Before moving on, I should add a few more things about listening to music on the Tronsmart Onyx Ace Pro. Mostly vocal tracks, fast-paced music, and dense orchestral works should be avoided. No matter how much I tried, when listening to Therion's Vovin I only managed to get annoyed over and over. On the other hand, electronic music with a lower tempo can sound pretty good. The catch is to try different EQ settings and other methods to customize the sound before deciding for yourself if the Tronsmart Onyx Ace Pro is worth keeping around.
The good, the bad, and the truth
The Tronsmart Onyx Ace Pro comes with excellent autonomy, easy operation (the lack of any software app or upgradeable firmware could be considered both a plus and a weak spot, depending on the angle of approach), and very good performance in calls. These affordable earbuds should also be praised for being light and surprisingly comfortable to wear. Support for aptX in such an affordable product is also very nice, although the 13 nm drivers fails to keep up with the expectations.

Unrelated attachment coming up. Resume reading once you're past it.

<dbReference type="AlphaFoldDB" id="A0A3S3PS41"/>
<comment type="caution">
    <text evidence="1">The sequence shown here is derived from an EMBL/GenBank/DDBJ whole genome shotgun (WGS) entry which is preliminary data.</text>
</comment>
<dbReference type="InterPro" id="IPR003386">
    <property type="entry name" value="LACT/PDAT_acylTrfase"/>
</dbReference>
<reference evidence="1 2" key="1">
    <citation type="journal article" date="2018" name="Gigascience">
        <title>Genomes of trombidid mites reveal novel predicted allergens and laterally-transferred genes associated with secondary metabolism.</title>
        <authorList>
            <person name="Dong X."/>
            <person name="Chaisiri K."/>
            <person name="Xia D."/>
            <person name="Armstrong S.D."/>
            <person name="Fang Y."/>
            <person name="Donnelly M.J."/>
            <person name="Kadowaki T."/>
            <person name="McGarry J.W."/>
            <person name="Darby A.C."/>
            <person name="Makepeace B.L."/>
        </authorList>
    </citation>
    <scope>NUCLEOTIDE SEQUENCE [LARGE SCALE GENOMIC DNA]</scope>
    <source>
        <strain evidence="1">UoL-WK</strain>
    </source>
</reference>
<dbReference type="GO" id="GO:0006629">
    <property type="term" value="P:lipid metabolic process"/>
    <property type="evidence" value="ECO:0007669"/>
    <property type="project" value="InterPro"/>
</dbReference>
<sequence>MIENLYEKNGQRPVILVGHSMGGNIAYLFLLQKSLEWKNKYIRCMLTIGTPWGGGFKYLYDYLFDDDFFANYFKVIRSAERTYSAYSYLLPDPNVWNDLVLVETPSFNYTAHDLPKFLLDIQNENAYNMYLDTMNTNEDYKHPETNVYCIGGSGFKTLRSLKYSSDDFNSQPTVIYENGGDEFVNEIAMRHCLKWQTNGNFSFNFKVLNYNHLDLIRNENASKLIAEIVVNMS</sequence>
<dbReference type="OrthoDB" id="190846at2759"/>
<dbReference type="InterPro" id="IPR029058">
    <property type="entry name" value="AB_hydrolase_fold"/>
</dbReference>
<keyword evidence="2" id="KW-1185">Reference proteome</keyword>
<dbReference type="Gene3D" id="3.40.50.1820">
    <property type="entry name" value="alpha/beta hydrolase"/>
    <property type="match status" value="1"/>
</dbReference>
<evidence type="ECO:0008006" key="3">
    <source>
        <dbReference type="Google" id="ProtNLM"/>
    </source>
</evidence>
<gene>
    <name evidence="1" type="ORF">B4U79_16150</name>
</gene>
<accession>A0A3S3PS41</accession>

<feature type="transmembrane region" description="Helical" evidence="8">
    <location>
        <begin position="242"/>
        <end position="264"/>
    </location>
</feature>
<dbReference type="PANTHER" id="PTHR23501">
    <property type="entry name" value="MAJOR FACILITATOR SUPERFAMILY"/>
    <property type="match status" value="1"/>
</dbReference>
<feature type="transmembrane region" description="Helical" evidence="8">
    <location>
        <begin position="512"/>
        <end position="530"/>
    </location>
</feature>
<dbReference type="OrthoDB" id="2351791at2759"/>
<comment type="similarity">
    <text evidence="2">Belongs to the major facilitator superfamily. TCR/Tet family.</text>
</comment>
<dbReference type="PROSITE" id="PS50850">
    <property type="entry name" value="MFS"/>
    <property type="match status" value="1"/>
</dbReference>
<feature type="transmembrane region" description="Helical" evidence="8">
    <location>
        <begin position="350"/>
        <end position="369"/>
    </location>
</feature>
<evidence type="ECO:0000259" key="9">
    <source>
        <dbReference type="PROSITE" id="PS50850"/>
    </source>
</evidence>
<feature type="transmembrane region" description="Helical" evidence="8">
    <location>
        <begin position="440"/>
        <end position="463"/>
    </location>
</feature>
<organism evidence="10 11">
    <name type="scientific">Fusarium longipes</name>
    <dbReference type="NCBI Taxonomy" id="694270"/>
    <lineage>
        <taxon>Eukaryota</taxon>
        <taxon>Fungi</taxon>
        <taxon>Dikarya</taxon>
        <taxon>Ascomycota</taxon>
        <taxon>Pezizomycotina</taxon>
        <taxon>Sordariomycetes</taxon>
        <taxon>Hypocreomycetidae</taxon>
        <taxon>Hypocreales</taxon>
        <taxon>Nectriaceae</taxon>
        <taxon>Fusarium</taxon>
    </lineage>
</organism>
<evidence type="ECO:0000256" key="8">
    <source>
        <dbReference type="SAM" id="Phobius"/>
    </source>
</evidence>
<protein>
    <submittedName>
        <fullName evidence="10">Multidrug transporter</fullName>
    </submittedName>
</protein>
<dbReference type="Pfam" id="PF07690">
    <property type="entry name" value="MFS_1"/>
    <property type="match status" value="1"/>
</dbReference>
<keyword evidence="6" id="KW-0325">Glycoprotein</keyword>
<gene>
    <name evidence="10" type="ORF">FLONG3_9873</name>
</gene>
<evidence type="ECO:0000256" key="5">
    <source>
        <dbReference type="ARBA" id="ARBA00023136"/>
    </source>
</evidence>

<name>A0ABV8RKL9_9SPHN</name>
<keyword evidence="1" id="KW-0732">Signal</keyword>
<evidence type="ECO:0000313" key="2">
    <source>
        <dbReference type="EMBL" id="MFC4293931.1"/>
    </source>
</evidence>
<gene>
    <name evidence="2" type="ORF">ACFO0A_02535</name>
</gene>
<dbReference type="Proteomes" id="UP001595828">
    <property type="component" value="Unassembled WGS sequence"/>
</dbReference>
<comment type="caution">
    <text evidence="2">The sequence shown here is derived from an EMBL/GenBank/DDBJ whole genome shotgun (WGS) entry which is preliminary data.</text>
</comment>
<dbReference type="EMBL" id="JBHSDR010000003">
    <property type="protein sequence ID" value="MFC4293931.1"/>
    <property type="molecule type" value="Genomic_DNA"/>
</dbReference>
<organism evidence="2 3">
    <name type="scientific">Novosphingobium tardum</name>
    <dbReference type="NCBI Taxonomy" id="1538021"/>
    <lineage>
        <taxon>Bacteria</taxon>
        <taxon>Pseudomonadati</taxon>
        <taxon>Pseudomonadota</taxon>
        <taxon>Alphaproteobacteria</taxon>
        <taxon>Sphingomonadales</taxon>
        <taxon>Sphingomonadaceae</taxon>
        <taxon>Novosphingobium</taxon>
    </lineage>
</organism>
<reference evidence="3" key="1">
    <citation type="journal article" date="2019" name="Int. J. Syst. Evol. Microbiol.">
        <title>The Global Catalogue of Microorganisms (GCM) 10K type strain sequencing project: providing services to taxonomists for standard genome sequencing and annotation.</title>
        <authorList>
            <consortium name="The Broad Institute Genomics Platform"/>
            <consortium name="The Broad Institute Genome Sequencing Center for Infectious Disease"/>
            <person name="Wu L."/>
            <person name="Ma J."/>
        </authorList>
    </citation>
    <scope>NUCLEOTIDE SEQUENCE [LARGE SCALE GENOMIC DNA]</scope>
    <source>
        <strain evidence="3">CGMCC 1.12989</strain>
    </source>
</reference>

Slightly pretentious music fans will find that these earbuds can barely keep up with their basic demands, but they might be surprised by the results that can be achieved with enough tinkering. However, when looking for the best low-cost solution in the sub-US$50 price range, older products that are now heavily discounted might offer much more, although they would also come with shorter battery life and worse microphone performance. Some people will find it very difficult to take the earbuds out of the case. It would be nice to have wireless charging for the case and maybe trade this new feature with a more basic and cheaper retail box (a blister would be just fine).
Overall, I must say that I like the Tronsmart Onyx Ace Pro and that, given the price of around US$35, this is a product worth checking out. While I wouldn't take these earbuds with me when I know I will listen to a lot of (heavy, fast, usually complex) music, I think that they are an effective and affordable solution for watching YouTube videos (music not included, in my case), movies, and for calls.
Disclaimer: The author of this review received the Tronsmart Onyx Ace Pro TWS from Tronsmart free of charge for the purpose of testing.
Tronsmart (official product page)